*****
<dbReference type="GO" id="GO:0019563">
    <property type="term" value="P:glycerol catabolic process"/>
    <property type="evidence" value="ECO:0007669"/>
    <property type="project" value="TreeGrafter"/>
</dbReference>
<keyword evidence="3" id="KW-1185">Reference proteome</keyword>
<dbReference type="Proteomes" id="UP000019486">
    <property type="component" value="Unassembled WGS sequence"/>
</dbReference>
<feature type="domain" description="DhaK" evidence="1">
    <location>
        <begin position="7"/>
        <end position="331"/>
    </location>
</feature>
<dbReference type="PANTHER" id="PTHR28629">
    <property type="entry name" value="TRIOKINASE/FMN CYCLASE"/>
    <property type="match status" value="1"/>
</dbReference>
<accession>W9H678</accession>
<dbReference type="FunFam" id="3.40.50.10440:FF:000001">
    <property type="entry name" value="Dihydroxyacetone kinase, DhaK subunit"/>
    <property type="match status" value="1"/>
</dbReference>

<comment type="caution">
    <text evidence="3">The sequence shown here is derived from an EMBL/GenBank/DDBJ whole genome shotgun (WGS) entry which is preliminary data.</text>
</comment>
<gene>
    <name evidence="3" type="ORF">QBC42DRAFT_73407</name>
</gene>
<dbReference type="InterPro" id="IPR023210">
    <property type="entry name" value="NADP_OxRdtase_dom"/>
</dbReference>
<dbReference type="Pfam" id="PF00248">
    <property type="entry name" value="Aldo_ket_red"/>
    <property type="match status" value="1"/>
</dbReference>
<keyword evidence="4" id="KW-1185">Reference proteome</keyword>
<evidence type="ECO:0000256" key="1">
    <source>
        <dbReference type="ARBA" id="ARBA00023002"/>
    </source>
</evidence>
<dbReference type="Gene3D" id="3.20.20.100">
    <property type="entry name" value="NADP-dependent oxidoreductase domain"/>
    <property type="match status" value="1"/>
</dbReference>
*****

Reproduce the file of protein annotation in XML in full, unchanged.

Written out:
<dbReference type="GO" id="GO:0019563">
    <property type="term" value="P:glycerol catabolic process"/>
    <property type="evidence" value="ECO:0007669"/>
    <property type="project" value="TreeGrafter"/>
</dbReference>
<keyword evidence="3" id="KW-1185">Reference proteome</keyword>
<dbReference type="Proteomes" id="UP000019486">
    <property type="component" value="Unassembled WGS sequence"/>
</dbReference>
<feature type="domain" description="DhaK" evidence="1">
    <location>
        <begin position="7"/>
        <end position="331"/>
    </location>
</feature>
<dbReference type="PANTHER" id="PTHR28629">
    <property type="entry name" value="TRIOKINASE/FMN CYCLASE"/>
    <property type="match status" value="1"/>
</dbReference>
<accession>W9H678</accession>
<dbReference type="FunFam" id="3.40.50.10440:FF:000001">
    <property type="entry name" value="Dihydroxyacetone kinase, DhaK subunit"/>
    <property type="match status" value="1"/>
</dbReference>

<comment type="caution">
    <text evidence="3">The sequence shown here is derived from an EMBL/GenBank/DDBJ whole genome shotgun (WGS) entry which is preliminary data.</text>
</comment>
<gene>
    <name evidence="3" type="ORF">QBC42DRAFT_73407</name>
</gene>
<dbReference type="InterPro" id="IPR023210">
    <property type="entry name" value="NADP_OxRdtase_dom"/>
</dbReference>
<dbReference type="Pfam" id="PF00248">
    <property type="entry name" value="Aldo_ket_red"/>
    <property type="match status" value="1"/>
</dbReference>
<keyword evidence="4" id="KW-1185">Reference proteome</keyword>
<evidence type="ECO:0000256" key="1">
    <source>
        <dbReference type="ARBA" id="ARBA00023002"/>
    </source>
</evidence>
<dbReference type="Gene3D" id="3.20.20.100">
    <property type="entry name" value="NADP-dependent oxidoreductase domain"/>
    <property type="match status" value="1"/>
</dbReference>